The Revolution Will Be Commercialized
In 1968 I had really long bangs. My haircut was modeled after Sandy, from the TV show “Flipper”. That haircut, a paisley nehru collared shirt from Sears, and a huge peace sign medallion from Spencer’s Gifts made me feel like I was participating in the 60’s revolution from my suburban home in Louisville, Kentucky.
I didn’t know it then, but I was a perfect poster boy for the mass commercialization of hippie counter-culture.
Brands have always capitalized on societal trends. But many covet the prospect of having a deeper relevance, so they weave cultural trigger points into their messages. This is a risky line to toe. It’s very easy to be seen as trivializing them, or worse, profiteering from them.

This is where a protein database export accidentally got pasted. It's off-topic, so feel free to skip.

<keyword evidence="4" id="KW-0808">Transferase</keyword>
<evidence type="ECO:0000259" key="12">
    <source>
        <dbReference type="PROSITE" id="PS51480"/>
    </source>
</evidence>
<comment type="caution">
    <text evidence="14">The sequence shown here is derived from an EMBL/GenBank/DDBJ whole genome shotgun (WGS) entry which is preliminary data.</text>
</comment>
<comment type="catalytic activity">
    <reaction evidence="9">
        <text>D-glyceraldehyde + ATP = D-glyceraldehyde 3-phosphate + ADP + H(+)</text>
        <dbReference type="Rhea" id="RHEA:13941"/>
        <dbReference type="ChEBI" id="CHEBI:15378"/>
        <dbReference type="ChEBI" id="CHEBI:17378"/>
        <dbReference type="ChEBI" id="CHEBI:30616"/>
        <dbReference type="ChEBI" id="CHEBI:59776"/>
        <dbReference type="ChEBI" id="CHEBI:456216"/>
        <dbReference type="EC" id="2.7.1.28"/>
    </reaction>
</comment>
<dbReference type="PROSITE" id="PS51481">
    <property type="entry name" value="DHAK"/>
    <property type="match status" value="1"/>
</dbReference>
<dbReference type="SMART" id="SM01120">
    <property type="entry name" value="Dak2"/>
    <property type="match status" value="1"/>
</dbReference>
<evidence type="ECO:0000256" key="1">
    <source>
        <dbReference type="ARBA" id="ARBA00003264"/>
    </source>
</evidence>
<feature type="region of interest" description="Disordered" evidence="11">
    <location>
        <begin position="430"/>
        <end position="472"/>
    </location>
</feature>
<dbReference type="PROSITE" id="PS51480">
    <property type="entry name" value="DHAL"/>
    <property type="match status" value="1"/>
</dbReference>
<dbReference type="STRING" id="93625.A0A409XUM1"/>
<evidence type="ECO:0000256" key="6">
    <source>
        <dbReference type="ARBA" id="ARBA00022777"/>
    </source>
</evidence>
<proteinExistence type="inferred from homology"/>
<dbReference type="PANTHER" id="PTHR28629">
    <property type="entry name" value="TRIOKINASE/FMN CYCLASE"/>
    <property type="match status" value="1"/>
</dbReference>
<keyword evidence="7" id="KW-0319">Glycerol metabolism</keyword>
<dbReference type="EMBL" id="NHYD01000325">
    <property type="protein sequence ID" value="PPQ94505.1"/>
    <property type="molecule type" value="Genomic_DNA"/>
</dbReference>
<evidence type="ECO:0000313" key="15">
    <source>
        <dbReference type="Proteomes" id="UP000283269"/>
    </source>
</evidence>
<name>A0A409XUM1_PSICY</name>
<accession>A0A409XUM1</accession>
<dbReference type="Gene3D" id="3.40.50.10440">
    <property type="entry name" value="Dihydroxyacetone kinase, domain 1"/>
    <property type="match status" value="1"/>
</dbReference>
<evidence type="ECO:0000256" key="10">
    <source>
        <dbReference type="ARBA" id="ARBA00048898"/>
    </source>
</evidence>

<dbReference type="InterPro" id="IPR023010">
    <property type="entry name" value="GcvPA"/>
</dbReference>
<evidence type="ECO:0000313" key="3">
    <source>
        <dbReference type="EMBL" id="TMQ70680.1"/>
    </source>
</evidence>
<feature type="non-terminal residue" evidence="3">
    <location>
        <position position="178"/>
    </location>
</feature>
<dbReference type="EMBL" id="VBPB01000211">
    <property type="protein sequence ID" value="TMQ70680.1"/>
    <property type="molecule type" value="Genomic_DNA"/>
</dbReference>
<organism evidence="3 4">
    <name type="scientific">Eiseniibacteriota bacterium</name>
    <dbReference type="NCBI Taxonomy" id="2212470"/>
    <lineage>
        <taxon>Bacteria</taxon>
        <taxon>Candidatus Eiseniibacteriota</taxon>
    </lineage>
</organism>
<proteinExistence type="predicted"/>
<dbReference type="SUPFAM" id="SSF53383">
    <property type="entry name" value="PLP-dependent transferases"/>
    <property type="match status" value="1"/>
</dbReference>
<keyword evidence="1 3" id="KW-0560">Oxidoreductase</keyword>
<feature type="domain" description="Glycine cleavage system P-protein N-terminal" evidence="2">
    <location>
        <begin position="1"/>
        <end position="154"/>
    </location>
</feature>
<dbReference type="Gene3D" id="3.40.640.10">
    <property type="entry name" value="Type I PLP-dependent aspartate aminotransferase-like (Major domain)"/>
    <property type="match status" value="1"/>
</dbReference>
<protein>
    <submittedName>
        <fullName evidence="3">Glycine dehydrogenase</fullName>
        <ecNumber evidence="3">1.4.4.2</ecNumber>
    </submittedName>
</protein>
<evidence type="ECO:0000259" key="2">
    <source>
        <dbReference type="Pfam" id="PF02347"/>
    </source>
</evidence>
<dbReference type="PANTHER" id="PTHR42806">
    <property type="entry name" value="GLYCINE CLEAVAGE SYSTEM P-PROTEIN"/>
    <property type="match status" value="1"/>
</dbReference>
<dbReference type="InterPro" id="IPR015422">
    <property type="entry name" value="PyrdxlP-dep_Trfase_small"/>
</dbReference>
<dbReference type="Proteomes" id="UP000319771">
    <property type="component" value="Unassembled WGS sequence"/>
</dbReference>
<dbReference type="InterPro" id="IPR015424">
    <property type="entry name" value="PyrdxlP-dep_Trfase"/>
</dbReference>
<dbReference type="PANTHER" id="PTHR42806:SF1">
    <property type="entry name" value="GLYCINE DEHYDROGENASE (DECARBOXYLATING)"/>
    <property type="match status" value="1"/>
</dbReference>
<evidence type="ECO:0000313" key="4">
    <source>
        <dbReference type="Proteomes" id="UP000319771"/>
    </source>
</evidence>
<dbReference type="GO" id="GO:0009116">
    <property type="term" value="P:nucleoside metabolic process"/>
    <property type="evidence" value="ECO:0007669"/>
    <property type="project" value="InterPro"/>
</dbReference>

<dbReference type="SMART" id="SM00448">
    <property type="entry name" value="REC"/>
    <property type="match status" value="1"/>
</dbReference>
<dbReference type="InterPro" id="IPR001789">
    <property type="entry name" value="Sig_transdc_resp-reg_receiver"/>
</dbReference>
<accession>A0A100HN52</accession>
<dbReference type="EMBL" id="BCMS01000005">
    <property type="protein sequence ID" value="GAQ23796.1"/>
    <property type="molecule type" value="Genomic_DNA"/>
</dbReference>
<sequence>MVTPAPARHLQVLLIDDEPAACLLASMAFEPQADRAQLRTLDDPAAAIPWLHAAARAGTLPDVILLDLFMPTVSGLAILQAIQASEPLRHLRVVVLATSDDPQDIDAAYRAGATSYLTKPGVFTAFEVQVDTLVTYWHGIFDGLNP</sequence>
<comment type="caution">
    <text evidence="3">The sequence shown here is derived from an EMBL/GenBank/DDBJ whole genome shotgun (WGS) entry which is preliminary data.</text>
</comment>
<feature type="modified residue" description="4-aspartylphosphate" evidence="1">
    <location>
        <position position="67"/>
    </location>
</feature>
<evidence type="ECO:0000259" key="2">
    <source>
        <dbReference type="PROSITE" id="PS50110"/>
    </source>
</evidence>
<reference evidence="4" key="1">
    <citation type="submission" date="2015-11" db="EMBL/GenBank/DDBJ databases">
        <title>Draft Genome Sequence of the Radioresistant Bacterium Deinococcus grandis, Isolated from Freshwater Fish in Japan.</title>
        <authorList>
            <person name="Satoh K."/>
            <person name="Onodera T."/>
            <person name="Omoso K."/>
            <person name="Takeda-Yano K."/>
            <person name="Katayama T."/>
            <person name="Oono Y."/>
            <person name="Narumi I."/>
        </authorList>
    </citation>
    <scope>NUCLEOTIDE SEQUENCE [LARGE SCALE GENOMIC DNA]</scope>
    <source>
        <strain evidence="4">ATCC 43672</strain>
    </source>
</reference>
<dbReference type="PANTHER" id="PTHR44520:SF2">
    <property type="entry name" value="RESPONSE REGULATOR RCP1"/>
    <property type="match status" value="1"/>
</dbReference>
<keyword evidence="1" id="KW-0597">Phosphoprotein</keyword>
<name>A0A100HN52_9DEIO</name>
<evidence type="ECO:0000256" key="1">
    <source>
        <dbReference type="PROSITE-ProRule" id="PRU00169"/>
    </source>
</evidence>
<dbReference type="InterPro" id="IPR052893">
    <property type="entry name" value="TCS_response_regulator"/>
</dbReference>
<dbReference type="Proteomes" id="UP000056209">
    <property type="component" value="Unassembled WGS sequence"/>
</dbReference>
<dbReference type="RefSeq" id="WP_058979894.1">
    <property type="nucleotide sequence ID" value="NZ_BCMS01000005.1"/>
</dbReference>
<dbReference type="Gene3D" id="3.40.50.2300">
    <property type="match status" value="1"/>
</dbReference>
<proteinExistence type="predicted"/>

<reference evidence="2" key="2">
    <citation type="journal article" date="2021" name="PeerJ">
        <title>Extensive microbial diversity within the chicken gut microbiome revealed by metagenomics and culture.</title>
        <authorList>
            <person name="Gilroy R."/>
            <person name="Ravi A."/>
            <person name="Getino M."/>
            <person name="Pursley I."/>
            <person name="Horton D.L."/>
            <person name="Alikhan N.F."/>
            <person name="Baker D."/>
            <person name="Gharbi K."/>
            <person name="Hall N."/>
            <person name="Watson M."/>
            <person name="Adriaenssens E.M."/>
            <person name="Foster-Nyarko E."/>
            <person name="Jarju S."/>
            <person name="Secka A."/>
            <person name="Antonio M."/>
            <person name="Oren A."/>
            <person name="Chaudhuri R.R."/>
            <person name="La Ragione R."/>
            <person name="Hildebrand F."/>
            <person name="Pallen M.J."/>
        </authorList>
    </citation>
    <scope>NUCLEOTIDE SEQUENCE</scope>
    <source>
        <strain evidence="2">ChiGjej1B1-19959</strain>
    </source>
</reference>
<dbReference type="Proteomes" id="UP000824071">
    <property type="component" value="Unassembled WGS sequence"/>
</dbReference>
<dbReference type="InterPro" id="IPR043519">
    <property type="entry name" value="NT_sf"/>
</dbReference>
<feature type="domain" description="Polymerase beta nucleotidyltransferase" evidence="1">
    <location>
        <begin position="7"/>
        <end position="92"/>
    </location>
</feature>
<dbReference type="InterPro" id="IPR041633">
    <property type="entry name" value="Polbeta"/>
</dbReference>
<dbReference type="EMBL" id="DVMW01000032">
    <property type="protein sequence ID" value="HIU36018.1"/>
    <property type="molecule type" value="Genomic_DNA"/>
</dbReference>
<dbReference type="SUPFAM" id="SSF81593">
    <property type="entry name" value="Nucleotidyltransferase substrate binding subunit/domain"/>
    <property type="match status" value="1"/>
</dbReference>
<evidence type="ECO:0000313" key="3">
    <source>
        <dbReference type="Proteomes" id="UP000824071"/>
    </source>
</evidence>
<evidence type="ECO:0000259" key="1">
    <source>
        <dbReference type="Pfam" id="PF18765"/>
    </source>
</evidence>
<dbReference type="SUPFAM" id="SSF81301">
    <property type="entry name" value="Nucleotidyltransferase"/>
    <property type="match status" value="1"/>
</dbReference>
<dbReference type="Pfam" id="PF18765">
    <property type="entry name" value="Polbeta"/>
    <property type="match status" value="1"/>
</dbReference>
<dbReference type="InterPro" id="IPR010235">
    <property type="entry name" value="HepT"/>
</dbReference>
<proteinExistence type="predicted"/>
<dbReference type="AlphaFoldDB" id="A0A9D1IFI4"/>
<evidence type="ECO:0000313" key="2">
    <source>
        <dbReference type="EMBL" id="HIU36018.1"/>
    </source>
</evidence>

Just ask Pepsi. #Resist-washing is the new green-washing.
Many of us feel deeply jarred by the current climate of political upheaval and global unrest. Brands, striving to be relevant in our lives are trying to show us they care. But can you show me you care without trying to sell me soda simultaneously?
photo credit: public domain advertisement